Gear up for a little gun porn, folks. It’s been a while since I’ve ranted about mistakes authors make when writing about guns, so I thought I’d stir things up a little.
Cla-shack. When I say it out loud, it is exactly the sound that a well-tuned pump-action shotgun makes when you work the bolt. It’s very dramatic on the page or on the screen, and it is unmistakable in real life. How many times have we seen that moment when our good guy with a shotgun confronts the armed bad guy he’s been looking for and then, when they’re face-to-face . . . cla-shack “Freeze!”?
I watch those scenes and wonder what kind of moron searches for a bad guy without a round in the chamber, ready to fire? Why walk into a gunfight with your gun unloaded?
Remember that very dramatic scene in The Fugitive (the 1993 movie version) when Richard Kimble is making his getaway from City Hall with Marshal Sam Gerard right behind? In that chase, we see Gerard pull his Glock from its holster and he racks a round into the chamber. Then as Kimble dives through the bullet proof glass barrier doors, Kimble’s foot gets clamped between the doors and Gerard fires four or five times into the glass. Very thrilling, but why didn’t he shoot the sole of Kimble’s foot, which was still inside the glass? Okay, that last part is for a future post.
Understanding that the average gunfight lasts less than five seconds, and at a range of 7-10 feet, every cop I know carries his or her pistol in what’s called “condition one”, which means there’s a round in the chamber and the safety is on.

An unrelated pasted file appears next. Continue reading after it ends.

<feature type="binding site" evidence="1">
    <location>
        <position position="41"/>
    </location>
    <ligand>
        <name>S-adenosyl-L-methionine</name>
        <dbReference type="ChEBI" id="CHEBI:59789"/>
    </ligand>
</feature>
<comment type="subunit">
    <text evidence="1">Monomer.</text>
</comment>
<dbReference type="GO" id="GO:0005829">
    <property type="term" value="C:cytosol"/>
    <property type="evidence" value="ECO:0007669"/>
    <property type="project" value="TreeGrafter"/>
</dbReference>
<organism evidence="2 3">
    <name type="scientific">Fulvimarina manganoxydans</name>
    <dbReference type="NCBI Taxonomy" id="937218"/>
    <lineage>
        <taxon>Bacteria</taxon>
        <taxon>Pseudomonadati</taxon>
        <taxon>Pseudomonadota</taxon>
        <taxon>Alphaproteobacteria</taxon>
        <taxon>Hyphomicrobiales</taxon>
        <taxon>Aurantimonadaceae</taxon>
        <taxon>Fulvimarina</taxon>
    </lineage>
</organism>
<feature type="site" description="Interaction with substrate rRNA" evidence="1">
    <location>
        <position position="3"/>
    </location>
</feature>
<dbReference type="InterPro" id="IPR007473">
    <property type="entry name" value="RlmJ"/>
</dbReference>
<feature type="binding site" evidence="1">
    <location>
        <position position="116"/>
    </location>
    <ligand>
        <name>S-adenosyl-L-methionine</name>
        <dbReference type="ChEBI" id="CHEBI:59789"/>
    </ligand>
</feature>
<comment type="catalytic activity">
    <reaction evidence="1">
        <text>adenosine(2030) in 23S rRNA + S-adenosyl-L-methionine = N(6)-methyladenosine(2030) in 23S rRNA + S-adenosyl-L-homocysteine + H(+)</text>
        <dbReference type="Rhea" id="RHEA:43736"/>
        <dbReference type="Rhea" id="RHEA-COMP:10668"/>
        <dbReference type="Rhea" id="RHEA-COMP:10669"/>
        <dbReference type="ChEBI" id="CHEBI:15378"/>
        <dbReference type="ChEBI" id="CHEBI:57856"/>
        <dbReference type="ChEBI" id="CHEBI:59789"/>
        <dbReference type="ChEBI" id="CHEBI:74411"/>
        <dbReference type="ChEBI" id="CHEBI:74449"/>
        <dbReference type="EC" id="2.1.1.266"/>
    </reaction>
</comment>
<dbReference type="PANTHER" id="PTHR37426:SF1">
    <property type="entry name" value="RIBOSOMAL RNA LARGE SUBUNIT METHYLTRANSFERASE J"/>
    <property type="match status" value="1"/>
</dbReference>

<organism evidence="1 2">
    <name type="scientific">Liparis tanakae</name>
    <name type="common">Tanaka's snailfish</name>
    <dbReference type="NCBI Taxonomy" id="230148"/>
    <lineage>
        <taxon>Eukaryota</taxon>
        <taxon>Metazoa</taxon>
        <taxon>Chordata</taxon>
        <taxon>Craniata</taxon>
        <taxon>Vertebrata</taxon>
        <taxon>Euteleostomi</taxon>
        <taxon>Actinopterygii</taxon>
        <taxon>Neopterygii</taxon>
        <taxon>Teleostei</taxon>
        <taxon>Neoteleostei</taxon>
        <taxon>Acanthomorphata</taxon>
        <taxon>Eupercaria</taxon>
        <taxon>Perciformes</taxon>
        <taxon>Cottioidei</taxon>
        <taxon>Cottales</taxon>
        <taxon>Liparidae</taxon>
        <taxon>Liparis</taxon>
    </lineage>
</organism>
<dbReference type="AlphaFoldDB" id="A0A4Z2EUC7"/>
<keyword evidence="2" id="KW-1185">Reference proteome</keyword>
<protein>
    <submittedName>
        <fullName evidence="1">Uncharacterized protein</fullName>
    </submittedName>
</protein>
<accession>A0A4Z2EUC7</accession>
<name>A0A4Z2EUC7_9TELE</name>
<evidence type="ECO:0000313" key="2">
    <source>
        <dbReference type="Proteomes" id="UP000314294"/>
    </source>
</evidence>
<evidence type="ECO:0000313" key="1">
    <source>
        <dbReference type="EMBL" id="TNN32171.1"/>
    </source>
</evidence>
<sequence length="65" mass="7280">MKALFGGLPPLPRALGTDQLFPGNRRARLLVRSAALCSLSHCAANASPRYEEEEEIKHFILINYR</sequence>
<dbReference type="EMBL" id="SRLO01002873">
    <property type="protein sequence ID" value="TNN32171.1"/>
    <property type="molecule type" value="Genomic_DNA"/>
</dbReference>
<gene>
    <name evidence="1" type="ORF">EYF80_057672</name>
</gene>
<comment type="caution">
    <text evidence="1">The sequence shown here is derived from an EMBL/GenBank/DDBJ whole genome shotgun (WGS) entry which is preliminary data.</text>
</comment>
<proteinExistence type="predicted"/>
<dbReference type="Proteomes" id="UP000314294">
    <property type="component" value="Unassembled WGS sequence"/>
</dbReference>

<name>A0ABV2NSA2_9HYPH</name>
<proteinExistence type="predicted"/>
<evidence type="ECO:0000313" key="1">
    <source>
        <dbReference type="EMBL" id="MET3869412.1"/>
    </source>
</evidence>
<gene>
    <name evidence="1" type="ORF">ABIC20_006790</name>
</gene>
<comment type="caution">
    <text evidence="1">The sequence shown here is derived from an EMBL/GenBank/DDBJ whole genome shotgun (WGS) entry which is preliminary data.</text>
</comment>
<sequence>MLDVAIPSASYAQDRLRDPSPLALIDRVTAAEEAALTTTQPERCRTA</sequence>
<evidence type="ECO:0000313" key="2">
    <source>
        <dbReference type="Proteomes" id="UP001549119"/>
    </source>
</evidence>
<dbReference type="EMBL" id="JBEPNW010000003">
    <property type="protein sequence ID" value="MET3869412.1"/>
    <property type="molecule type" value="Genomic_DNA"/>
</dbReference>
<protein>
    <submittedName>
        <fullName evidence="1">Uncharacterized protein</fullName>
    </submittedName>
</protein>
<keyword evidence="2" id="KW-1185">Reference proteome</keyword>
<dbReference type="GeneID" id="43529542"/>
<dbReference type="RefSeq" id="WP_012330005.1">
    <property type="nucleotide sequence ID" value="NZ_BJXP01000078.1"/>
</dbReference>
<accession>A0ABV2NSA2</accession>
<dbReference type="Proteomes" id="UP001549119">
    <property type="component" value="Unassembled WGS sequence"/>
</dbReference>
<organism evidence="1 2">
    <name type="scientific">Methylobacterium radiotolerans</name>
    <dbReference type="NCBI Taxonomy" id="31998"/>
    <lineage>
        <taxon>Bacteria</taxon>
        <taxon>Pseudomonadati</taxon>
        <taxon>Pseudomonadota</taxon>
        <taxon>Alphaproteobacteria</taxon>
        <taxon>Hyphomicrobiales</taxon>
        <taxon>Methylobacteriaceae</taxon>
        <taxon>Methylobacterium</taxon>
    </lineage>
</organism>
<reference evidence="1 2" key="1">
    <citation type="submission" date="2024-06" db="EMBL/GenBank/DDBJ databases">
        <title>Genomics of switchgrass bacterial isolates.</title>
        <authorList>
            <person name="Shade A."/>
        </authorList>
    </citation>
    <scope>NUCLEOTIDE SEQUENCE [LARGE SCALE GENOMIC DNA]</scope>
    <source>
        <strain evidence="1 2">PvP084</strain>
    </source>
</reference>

“But John!” someone shouts. “Everybody knows there’s no safety on a Glock!”
Not so, I reply. There are actually three safeties on a Glock. They’re internal. There’s a trigger safety, a firing pin safety and a drop safety. You can throw a chambered Glock against a concrete floor as hard as you want, and it won’t go off accidentally. Yet, if you pull the trigger intentionally, it will fire every time. And that’s the point. When someone is about to kill you, you don’t want a lot of intermediate manipulations to get in the way of returning the favor.
If you’re going to include firearms in your writing, it’s important to know the peccadillos of your character’s chosen pistol (or rifle, for that matter).
My character Jonathan Grave carries a Colt 1911, always in Condition One, which also called “cocked and locked.” When confronted by a bad guy, all he has to do is draw, thumb the safety (press down on the lever next to the hammer) and shoot.
Many gun manufacturers use the 1911 platform for pistols in pretty much any caliber. Among the characteristics they all share is the fact that they are single action only (SA), meaning that unless the hammer is cocked, the weapon will not fire. Thus, when you see a character carrying a pistol that looks anything like the one in the picture, but the hammer is down, it is not ready to shoot.
On the other hand, there are many pistols with hammers, such as the Beretta M9, where carrying with the hammer down does not impede quick deployment. That’s because these pistols are both double action and single action (DA/SA). With a bullet in the chamber, and the hammer down, the first pull of the trigger pulls the hammer back and then releases it to strike the firing pin. Then, after the slide operates to eject the round, the hammer remains cocked and ready to shoot as a single action pistol. The tricky part is that that initial pull on the trigger is very hard, and then the pull is very light for the follow-up shots. As a result, for me, anyway, accuracy suffers because of the lack of a consistent trigger pull.
As I’ve written before in this space, if verisimilitude is important to you, and you’re going to write about firearms, don’t go with what you see on TV or in movies. Get thee to your local shooting range and rent your character’s gun for an hour and shoot it. If you’re not familiar with shooting, the staff will be happy to help you out.
All questions and comments are welcome.